Second in this week's series of gravitationally challenged dogs is Ralphie who is a Corgi-Jack Russell Terrier cross. Perhaps the best thing about stumpy legged dogs is they can crawl under the bed to fetch all the crap you need to clean out from beneath there. Sure, some of you are thinking: "Huh, I could just train my two year old kid to do that. Don't need no darn dog," but what're you going to do when that two year old discovers chocolate bars and cola, consumes a truck load and blimps out? Won't fit underneath the bed anymore then, will he? And then who'll be laughing with the clean floor beneath the bed? The guy with the Corgi, that's who. So be a man. Get a Corgi.

Ralphie will also nest on your couch, clean your face and stare at squirrels. Food not included.





Update (2012-01-15): I haven't seen this, but I've been told Ralphie can have a pretty reactionary cage presentation with some people which is why he hasn't been snatched up already. The snarly behaviour goes away, though, once proper introductions are made.

The best way to check on the adoption status of this dog (and other dogs and cats and other small domestic animals) is to visit Toronto Animal Services or call 416 338 6668 for the Toronto Animal Services South shelter.



7 Comments to “Ralphie - Corgi and Jack Russell Terrier mix”

  1. SA MVH says:

    Fred, as usual beautiful photos.

  2. Erin says:

    Ralphie looks like he could outsmart your ploy to get him to clean. That is a dog with a plan!

  3. Oh, my!!! These pictures make me want to take him home too (just like Nixon!!)!!!

    Fred, is anyone keeping track of the adoption rate on the dogs you've photographed? You do such a fabulous job of capturing the dogs' unique personalities that I imagine people are running, not walking, to TAS to adopt them.

    Wonderful photos!!

    PurpleMagpie

  4. Fred says:

    @purplemagpiesnest, I'd be curious about stats too but no, there's no record keeping along those lines.

  5. Anonymous says:

    Unless you have DNA evidence, I think I have a better guess: Bassett Hound (look at those feet!) / Australian Cattle Dog (red heeler) mix. That's a cattle dog stare, and the mottled coat and ears look like they were grafted onto him :-)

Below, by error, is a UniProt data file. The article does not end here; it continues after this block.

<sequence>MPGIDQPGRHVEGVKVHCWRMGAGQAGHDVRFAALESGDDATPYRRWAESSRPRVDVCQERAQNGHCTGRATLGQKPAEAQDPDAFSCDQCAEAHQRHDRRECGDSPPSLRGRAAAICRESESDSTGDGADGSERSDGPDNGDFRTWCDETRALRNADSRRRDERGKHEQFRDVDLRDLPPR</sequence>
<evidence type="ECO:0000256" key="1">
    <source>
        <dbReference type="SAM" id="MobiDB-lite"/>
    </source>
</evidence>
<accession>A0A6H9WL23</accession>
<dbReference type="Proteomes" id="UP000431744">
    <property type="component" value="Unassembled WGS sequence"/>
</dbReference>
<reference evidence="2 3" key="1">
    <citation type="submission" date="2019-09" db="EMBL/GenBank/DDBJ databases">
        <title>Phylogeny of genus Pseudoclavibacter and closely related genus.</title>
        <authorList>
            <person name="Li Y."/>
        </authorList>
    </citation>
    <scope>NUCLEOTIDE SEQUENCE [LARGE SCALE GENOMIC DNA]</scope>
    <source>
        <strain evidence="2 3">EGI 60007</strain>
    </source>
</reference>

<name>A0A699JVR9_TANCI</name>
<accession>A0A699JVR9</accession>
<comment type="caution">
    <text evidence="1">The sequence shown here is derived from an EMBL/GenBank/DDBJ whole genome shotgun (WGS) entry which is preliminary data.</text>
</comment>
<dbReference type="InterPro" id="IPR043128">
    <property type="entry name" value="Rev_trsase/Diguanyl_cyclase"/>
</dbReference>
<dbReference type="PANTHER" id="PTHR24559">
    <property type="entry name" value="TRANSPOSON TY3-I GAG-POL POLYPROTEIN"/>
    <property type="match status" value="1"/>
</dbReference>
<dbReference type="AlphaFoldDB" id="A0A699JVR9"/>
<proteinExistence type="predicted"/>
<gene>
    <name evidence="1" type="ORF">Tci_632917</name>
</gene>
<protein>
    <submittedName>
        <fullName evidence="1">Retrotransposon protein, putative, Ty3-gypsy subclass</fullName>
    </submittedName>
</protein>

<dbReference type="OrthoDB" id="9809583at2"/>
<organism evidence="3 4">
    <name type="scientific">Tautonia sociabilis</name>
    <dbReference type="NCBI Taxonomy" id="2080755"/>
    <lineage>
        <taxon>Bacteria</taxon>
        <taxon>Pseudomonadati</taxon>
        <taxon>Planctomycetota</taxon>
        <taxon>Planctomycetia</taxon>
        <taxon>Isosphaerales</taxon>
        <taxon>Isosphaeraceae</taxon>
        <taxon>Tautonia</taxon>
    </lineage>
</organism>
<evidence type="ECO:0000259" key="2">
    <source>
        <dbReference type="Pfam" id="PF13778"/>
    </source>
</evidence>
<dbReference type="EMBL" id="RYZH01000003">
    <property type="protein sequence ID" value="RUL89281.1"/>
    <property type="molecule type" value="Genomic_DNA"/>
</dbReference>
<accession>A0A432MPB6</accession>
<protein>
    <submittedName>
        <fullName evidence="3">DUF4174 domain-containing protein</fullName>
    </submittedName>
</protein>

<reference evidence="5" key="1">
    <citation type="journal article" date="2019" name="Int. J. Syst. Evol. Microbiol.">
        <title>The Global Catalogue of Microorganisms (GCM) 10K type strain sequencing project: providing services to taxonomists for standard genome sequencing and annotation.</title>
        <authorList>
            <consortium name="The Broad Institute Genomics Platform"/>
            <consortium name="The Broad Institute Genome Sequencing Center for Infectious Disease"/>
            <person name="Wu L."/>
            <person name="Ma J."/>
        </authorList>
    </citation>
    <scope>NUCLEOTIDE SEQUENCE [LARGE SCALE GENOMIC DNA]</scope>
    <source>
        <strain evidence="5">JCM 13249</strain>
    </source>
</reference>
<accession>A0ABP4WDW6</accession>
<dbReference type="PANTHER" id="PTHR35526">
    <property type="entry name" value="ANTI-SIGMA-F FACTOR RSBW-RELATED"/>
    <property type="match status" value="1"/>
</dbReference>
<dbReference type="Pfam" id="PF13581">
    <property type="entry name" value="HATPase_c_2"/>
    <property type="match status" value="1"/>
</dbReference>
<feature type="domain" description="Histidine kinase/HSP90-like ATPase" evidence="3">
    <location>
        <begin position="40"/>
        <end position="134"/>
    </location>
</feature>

6. Fillyjonk says:

    The last time I took this great little guy for a walk and was petting him, he rolled over in the mud and ice for a tummy rub. I told him he might be more comfy getting one inside, but he was having a lovely time. He's always so happy to be outside, the way he has to run back and tell you about it! I love his intelligent face. Hope he finds a great home soon.

  7. Anitra says:

    Cattledog/Corgi for sure!

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A request

The reason for this blog is to help get specific dogs adopted from TAS but equally important is to try to normalize the idea of shelter dogs being just as good and just as desirable as any other dogs including those which are regularly merchandised by backyard breeders, puppy millers and those few remaining pet store owners who still feel a need to sell live animals. The single greatest stigma shelter animals still face is the belief that shelter animals are substandard animals. Anyone who has had enough experience with shelter animals knows this is untrue but the general public hasn't had the same experiences you've had. They see a nice dog photo in a glossy magazine and too many of them would never think of associating that dog with a dog from a shelter. After all, no one abandons perfectly good dogs, right? Unfortunately, as we all know, perfectly good dogs are abandoned all the time.

The public still too often associates shelter dogs with images of beat up, sick, dirty, severely traumatized animals and while we definitely sometimes see victims such as these, they are certainly not the majority and, regardless, even the most abused animals can very often be saved and made whole again.

Pound Dogs sometimes discusses the sad histories some of the dogs have suffered. For the most part, though, it tries to present the dogs not as victims but as great potential family members. The goal is to raise the profiles of animals in adoption centers so that a potential pet owner sees them as the best choice, not just as the charity choice.

So, here's the favour I'm asking. Whenever you see a dog picture on these pages you think is decent enough, I'd like you to consider sharing it on Facebook or any other social media sites you're using (I know many of you do this already and thank you for that). And when you share it, please mention that the dog in the photo is a shelter dog like so many other shelter dogs waiting for a home. If we can get even five percent of the pet buying public to see shelter dogs differently, to see how beautiful they are and how wonderful they are, and to consider shelter dogs as their first choice for a new family member, we can end the suffering of homeless pets in this country.
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